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Colonial Cases

Office of Judge v. Rosier, 1860

[religion]

Office of Judge v. Rosier

Consistory Court
April 1860
Source: The Times, 4 April 1860

 

LAW REPORT.
CONSISTORY COURT.
(Before Dr. Twiss, Q.C.)
THE CASE OF ST. GEORGE'S-IN-THE-EAST.
THE OFFICE OF JUDGE, PROMOTED BY KING v. ROSIER.
  The Rev. Bryan King, rector of St. George's-in-the-East, exhibited articles against Robert Rosier, a parishioner, "for brawling, quarrelling, and chiding in the parish church" on Sunday, the 14th of August, and on Sunday, the 6th of November, 1859. In the third article the defendant was charged with having on the 14th of August, during the celebration of afternoon service, at 4 p.m. when the Rev. Mr. Burn, who was officiating, fainted or fell down in a fit, in a brawling, chiding, and irreverent manner shouted out, "It is a judgment from God upon him; God has struck him dead; down with Bryan King."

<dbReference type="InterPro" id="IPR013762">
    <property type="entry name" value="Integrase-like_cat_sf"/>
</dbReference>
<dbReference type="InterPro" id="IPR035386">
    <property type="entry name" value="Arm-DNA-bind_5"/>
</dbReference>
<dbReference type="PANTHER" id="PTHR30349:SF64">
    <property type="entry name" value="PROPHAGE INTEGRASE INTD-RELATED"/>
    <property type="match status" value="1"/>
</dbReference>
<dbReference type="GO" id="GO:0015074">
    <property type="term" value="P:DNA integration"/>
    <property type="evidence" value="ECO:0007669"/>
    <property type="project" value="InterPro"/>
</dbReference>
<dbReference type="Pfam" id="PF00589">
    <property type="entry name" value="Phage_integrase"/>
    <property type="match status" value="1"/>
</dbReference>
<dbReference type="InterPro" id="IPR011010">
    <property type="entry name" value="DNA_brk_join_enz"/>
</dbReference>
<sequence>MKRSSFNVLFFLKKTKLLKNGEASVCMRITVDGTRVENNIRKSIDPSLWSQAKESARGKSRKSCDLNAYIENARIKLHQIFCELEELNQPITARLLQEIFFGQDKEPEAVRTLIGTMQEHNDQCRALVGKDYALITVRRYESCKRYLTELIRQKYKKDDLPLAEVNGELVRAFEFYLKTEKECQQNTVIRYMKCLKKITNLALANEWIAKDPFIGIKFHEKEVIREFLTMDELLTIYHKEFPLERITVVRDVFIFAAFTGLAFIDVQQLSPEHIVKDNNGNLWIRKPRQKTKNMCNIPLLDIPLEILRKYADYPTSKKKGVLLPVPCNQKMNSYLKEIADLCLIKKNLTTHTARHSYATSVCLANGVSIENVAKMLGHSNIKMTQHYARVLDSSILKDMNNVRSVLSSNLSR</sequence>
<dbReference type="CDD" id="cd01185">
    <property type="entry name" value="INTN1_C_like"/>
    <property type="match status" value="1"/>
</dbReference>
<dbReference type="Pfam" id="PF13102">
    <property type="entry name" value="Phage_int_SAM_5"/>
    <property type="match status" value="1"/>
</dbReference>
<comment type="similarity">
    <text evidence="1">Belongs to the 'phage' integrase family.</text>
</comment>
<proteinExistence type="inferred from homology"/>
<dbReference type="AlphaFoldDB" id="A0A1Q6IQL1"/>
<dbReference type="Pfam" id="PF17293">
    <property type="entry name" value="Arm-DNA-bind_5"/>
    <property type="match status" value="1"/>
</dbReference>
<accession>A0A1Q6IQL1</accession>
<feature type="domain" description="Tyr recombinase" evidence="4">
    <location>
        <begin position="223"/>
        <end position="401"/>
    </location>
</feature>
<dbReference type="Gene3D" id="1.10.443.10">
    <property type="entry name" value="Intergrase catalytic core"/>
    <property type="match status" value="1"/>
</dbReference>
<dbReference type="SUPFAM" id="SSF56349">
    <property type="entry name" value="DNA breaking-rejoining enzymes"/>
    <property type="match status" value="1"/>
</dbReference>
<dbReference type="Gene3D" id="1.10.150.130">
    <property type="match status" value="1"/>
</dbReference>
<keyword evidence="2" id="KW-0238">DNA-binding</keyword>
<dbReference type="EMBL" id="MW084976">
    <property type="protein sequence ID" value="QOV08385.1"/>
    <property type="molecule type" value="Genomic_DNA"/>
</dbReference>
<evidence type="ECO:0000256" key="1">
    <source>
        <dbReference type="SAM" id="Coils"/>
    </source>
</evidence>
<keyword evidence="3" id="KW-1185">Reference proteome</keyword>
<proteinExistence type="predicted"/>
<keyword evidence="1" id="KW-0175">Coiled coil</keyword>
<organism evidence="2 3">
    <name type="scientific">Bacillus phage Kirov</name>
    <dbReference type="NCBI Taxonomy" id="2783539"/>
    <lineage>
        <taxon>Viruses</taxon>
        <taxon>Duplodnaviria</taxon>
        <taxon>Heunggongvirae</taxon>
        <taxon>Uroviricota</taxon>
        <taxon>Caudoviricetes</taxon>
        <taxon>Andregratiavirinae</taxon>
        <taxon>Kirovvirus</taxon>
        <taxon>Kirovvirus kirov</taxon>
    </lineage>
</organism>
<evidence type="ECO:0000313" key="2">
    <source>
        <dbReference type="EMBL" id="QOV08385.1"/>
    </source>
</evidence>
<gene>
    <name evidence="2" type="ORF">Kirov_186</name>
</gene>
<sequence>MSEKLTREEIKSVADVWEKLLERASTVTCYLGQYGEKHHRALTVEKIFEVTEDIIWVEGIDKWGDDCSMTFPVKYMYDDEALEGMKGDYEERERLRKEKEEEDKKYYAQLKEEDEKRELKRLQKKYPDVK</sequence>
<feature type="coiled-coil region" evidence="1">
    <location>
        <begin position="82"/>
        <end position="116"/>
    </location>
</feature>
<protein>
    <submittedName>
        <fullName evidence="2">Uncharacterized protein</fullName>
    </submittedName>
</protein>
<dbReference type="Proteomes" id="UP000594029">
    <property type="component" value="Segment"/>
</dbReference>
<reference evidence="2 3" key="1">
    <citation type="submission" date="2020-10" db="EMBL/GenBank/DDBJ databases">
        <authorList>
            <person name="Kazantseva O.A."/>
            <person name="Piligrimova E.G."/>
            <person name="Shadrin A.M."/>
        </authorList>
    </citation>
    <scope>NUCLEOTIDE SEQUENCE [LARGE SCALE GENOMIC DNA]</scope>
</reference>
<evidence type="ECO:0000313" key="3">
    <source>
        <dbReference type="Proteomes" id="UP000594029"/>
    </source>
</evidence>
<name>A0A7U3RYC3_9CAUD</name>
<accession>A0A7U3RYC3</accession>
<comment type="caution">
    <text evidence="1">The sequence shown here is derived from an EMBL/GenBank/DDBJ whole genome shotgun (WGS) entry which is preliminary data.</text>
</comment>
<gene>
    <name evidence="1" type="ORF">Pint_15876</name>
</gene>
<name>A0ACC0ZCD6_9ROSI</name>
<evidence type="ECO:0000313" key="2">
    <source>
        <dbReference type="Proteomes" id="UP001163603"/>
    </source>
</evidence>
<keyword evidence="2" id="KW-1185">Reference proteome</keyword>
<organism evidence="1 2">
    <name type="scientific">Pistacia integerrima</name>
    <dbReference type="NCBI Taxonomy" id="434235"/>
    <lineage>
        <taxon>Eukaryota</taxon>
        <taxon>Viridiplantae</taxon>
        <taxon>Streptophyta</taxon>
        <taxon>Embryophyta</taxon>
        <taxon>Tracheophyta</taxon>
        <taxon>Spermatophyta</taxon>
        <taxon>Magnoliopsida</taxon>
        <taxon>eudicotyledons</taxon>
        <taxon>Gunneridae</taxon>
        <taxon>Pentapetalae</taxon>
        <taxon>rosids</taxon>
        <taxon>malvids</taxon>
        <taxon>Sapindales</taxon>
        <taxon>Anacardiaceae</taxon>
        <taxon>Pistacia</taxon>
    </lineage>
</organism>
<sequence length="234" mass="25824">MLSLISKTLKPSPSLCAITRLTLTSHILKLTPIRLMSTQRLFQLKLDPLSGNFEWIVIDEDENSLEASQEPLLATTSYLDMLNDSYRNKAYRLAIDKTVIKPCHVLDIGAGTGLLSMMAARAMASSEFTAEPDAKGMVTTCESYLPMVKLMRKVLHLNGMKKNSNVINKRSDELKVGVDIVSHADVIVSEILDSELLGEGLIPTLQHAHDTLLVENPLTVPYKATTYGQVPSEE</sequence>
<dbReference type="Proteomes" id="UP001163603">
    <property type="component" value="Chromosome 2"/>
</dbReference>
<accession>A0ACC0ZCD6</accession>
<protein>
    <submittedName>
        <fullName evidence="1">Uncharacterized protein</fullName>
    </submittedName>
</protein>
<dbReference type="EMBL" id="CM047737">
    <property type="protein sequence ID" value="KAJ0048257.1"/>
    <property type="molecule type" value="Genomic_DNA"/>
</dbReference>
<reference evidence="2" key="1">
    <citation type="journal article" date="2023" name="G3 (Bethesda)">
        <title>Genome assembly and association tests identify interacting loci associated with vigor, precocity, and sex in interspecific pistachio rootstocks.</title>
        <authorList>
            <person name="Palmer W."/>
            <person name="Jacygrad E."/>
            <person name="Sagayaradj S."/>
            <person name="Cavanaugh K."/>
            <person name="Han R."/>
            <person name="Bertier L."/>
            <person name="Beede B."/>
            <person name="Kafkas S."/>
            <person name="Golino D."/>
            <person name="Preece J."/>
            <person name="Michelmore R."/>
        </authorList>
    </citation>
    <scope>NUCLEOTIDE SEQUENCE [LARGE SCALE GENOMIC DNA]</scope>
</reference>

In the fourth article he was charged with having upon the conclusion of the afternoon service, pointed at a member of the congregation named Savage Hall, and said, in an irreverent and brawling tone and manner, "This thing calls himself a captain.  He is a disgrace to the army; he is a greasy swell;" and with having said to another person named Blatchford, "This is the man who is going to swear I spat upon him at Wellclose-square." R. Rosier had given in a negative issue to these allegations.